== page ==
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John Morgan, chancellor of the Tennessee Board of Regents, is resigning a year earlier than planned in opposition to Governor Bill Haslam's plan to change the governance structure of the regents system.

In a resignation letter dated Jan. 7, Morgan wrote that he "cannot, in good conscience, continue as chancellor for another year" because he believes "the path being proposed is the wrong one."

Haslam announced in December that he would help draft and support legislation to form separate governing boards for the system's six four-year universities. The universities are under the governance of the 18-member Tennessee Board of Regents, which also oversees 13 community colleges and 27 technical colleges.

Under Haslam's plans -- which are still being drafted into proposed legislation -- the existing board would focus mainly on the community and technical colleges, and the six four-year universities would gain more autonomy through independent governing boards. Yet Morgan says the plan is "unworkable and will seriously impair the critical alignment of the state's needs."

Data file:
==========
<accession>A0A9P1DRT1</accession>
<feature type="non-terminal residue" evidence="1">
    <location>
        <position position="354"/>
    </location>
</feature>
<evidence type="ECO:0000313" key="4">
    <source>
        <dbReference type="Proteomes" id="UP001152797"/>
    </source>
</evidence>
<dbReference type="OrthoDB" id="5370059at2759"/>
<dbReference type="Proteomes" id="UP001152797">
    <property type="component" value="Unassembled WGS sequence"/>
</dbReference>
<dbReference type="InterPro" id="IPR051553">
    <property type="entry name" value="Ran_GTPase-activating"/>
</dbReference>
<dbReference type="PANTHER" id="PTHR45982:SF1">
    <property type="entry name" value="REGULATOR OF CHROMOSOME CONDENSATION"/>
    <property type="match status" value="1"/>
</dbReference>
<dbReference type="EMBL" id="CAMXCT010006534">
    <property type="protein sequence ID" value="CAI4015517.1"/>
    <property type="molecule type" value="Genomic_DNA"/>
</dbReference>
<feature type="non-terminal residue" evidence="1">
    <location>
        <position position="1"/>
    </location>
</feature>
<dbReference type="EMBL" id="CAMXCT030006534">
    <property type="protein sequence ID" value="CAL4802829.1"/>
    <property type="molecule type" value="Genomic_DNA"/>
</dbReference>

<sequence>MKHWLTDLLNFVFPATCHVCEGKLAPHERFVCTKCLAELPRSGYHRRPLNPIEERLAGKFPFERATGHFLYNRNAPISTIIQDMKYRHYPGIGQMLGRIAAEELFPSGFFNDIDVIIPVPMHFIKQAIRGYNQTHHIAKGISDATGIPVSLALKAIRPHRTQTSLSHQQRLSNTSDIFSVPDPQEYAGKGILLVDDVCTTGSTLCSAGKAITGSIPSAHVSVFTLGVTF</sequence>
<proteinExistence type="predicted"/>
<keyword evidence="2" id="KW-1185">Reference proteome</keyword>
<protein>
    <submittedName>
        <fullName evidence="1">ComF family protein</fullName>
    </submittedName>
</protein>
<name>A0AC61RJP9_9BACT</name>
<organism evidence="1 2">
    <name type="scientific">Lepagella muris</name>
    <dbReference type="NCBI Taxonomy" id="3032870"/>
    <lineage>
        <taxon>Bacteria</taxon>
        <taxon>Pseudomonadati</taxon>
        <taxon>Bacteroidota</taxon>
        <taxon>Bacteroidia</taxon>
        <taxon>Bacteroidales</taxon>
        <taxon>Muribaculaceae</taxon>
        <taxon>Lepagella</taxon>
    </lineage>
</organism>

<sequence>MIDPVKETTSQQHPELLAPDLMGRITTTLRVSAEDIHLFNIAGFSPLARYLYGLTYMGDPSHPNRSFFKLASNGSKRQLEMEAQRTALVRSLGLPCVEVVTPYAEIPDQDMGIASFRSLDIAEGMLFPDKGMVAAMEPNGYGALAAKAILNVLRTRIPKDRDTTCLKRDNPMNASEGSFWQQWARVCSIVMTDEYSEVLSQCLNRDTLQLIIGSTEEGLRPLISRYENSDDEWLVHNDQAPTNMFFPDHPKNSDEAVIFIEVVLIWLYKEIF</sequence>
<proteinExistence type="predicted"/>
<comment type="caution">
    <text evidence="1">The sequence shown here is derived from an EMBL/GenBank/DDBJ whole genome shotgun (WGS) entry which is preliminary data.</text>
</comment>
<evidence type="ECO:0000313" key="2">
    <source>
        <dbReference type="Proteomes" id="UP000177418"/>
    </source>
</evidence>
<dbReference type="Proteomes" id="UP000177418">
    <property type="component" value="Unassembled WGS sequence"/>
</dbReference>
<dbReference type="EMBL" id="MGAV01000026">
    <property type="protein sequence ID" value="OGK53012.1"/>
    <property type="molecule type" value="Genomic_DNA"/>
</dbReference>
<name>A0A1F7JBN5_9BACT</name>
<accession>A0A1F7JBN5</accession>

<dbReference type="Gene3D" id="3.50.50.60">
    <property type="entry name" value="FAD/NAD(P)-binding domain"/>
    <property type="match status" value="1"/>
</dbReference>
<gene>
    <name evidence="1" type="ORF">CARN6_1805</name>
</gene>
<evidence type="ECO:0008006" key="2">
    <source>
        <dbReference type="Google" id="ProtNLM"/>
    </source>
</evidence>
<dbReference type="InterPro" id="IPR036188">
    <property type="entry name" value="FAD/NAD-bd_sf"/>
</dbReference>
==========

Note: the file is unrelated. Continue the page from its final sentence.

Beth Harwell, speaker of the Tennessee House of Representatives and a supporter of the proposed change, said that prior to Morgan's letter, she was unaware of his misgivings about creating individual boards for the universities.

"He's someone that I truly admire in his service to the state and commitment to higher education. I will take his concerns seriously," she said, adding that though she remains supportive of the measure, the Legislature doesn't want to "head in the wrong direction" when it comes to higher education.

Since becoming chancellor in 2010, Morgan has helped advance far-reaching goals of the system. In the last five years credentials awarded by TBR institutions rose nearly 18 percent, helping achieve the system's "Drive to 55" initiative, which aims to get 55 percent of Tennesseans equipped with a college degree or certificate by the year 2025. He has also helped advance goals of the Complete College Tennessee Act, which encourages public higher education to focus on meeting the state’s economic development needs.